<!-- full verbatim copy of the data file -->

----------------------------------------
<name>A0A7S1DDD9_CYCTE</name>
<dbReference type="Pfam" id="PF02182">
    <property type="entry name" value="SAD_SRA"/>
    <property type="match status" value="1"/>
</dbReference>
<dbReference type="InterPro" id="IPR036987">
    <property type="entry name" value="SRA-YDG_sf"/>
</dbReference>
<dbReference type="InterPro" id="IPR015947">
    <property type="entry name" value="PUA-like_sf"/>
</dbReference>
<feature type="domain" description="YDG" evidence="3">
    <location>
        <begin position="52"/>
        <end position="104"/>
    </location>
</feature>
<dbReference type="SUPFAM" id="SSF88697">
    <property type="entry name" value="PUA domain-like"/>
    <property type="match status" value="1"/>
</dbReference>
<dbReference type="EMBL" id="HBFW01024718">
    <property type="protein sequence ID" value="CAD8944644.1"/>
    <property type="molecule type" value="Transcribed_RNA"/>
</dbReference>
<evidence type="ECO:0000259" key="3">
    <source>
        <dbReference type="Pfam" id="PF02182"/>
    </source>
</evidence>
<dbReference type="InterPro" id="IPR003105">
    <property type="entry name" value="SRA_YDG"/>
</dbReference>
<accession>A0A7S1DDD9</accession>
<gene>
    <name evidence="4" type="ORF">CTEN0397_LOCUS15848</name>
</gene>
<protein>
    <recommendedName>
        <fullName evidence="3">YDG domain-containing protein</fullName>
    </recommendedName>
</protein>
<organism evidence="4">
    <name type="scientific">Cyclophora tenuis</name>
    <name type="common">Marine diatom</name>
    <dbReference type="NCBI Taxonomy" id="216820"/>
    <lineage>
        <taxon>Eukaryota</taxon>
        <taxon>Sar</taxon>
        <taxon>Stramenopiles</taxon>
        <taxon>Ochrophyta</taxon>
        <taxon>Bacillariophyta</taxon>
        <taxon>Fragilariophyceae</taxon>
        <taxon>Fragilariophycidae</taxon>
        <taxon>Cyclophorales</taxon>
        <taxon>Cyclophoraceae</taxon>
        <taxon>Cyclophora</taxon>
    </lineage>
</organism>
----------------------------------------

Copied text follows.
<name>A0A7S1DDD9_CYCTE</name>
<dbReference type="Pfam" id="PF02182">
    <property type="entry name" value="SAD_SRA"/>
    <property type="match status" value="1"/>
</dbReference>
<dbReference type="InterPro" id="IPR036987">
    <property type="entry name" value="SRA-YDG_sf"/>
</dbReference>
<dbReference type="InterPro" id="IPR015947">
    <property type="entry name" value="PUA-like_sf"/>
</dbReference>
<feature type="domain" description="YDG" evidence="3">
    <location>
        <begin position="52"/>
        <end position="104"/>
    </location>
</feature>
<dbReference type="SUPFAM" id="SSF88697">
    <property type="entry name" value="PUA domain-like"/>
    <property type="match status" value="1"/>
</dbReference>
<dbReference type="EMBL" id="HBFW01024718">
    <property type="protein sequence ID" value="CAD8944644.1"/>
    <property type="molecule type" value="Transcribed_RNA"/>
</dbReference>
<evidence type="ECO:0000259" key="3">
    <source>
        <dbReference type="Pfam" id="PF02182"/>
    </source>
</evidence>
<dbReference type="InterPro" id="IPR003105">
    <property type="entry name" value="SRA_YDG"/>
</dbReference>
<accession>A0A7S1DDD9</accession>
<gene>
    <name evidence="4" type="ORF">CTEN0397_LOCUS15848</name>
</gene>
<protein>
    <recommendedName>
        <fullName evidence="3">YDG domain-containing protein</fullName>
    </recommendedName>
</protein>
<organism evidence="4">
    <name type="scientific">Cyclophora tenuis</name>
    <name type="common">Marine diatom</name>
    <dbReference type="NCBI Taxonomy" id="216820"/>
    <lineage>
        <taxon>Eukaryota</taxon>
        <taxon>Sar</taxon>
        <taxon>Stramenopiles</taxon>
        <taxon>Ochrophyta</taxon>
        <taxon>Bacillariophyta</taxon>
        <taxon>Fragilariophyceae</taxon>
        <taxon>Fragilariophycidae</taxon>
        <taxon>Cyclophorales</taxon>
        <taxon>Cyclophoraceae</taxon>
        <taxon>Cyclophora</taxon>
    </lineage>
</organism>